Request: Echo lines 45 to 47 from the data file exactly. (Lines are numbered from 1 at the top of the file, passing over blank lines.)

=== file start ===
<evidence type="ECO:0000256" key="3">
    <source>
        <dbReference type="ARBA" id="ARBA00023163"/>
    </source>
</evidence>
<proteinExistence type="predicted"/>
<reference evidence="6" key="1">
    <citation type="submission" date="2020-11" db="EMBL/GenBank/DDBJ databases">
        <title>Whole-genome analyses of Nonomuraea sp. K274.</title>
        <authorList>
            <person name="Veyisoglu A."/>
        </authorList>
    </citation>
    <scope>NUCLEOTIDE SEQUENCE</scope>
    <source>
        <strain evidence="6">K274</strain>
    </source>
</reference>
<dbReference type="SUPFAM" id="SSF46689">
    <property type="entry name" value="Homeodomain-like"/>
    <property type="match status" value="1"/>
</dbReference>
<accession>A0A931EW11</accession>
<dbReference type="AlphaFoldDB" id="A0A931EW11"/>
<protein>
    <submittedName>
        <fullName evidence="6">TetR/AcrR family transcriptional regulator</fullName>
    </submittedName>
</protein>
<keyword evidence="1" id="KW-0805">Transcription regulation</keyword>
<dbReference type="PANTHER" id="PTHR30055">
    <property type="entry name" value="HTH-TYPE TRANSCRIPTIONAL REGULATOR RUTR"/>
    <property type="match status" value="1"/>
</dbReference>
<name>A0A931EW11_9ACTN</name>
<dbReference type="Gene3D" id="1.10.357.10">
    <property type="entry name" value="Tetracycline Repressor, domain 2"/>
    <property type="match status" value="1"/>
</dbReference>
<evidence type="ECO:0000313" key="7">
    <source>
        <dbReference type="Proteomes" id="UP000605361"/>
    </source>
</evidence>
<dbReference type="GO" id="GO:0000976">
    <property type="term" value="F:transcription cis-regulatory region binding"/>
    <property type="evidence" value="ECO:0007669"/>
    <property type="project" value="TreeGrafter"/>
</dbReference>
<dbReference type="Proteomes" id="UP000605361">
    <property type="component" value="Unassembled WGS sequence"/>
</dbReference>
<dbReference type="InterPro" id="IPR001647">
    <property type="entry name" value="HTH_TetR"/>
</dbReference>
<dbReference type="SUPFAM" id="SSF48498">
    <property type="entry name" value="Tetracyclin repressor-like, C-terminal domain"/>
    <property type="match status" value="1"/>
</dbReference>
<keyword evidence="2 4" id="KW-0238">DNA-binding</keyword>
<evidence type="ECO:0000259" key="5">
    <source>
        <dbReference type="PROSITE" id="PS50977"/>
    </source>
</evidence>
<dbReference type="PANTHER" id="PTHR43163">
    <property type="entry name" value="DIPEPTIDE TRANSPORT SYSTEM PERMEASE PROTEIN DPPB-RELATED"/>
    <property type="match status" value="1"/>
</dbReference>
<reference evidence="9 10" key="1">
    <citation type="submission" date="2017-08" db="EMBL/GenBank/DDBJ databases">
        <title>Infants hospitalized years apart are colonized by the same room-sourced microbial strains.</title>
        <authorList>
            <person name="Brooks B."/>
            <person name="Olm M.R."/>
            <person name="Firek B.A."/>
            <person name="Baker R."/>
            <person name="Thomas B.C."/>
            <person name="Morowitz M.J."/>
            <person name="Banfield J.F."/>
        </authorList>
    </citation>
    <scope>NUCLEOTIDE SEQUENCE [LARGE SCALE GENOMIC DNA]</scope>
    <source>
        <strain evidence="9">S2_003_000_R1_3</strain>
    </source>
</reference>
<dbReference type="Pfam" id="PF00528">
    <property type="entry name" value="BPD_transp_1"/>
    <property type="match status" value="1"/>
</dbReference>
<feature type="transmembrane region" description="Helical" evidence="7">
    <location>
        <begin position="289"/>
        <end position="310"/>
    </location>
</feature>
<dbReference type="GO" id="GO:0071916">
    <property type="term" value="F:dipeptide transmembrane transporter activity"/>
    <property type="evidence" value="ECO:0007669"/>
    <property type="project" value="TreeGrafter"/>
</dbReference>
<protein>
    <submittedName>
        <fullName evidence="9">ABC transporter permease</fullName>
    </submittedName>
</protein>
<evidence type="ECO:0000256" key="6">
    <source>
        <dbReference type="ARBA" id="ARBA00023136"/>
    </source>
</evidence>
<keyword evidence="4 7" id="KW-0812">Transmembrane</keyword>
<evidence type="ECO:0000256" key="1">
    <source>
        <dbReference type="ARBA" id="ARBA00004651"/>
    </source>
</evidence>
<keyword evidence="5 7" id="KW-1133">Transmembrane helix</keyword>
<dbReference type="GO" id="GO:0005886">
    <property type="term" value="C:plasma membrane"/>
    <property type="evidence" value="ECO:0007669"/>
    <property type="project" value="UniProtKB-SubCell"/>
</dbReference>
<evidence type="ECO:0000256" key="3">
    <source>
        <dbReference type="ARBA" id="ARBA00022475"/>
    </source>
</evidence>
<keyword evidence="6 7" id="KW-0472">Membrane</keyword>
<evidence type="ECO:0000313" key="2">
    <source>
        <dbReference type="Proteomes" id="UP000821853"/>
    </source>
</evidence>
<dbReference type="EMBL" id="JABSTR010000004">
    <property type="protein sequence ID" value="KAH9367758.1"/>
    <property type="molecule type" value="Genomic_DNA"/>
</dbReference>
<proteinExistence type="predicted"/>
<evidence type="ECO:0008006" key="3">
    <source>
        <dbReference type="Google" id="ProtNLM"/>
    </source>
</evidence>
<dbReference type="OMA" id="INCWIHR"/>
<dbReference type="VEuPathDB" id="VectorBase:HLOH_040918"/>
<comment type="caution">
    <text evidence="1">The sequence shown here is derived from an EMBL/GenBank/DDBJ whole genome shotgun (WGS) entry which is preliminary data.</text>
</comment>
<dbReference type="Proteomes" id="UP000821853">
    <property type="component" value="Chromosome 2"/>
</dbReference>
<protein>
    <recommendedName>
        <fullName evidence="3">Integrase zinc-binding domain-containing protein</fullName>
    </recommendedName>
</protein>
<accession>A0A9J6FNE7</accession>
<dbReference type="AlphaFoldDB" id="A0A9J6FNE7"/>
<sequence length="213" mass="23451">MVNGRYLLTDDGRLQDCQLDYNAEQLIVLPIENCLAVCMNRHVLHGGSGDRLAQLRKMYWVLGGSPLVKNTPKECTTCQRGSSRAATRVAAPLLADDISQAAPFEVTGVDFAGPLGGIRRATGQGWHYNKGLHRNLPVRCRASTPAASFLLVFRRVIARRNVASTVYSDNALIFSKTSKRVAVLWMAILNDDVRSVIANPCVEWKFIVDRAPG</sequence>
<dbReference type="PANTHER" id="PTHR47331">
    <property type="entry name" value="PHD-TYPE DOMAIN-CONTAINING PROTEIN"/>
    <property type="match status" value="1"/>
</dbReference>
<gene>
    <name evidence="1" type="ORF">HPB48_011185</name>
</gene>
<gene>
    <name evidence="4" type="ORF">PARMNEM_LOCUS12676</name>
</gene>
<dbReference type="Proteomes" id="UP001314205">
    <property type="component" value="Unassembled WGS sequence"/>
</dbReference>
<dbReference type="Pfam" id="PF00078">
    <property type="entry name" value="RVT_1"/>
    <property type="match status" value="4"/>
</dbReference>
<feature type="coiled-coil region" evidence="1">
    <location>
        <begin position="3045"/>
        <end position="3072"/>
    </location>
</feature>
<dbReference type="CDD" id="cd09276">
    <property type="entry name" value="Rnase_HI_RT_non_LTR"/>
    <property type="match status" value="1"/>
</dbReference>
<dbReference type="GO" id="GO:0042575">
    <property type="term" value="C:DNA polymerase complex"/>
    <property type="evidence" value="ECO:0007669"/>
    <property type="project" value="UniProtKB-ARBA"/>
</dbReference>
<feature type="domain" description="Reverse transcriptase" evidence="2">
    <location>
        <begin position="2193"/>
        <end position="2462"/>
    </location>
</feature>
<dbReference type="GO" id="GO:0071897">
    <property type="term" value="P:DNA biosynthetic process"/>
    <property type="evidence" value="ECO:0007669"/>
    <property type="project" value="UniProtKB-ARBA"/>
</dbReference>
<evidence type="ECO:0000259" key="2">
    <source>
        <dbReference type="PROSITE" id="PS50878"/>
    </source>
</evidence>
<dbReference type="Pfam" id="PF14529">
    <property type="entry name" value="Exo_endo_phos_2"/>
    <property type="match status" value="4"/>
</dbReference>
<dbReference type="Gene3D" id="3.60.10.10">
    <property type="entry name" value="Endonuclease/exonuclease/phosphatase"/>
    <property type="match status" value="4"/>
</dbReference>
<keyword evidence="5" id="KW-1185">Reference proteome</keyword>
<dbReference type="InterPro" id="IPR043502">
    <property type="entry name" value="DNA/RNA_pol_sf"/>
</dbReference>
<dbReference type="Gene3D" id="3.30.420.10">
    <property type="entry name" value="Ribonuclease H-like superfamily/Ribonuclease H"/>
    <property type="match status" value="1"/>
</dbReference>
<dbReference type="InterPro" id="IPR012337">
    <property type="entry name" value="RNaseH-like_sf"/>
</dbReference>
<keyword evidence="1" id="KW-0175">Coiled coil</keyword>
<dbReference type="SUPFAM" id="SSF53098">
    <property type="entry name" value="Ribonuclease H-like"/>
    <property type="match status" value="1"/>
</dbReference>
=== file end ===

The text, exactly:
<dbReference type="GO" id="GO:0000976">
    <property type="term" value="F:transcription cis-regulatory region binding"/>
    <property type="evidence" value="ECO:0007669"/>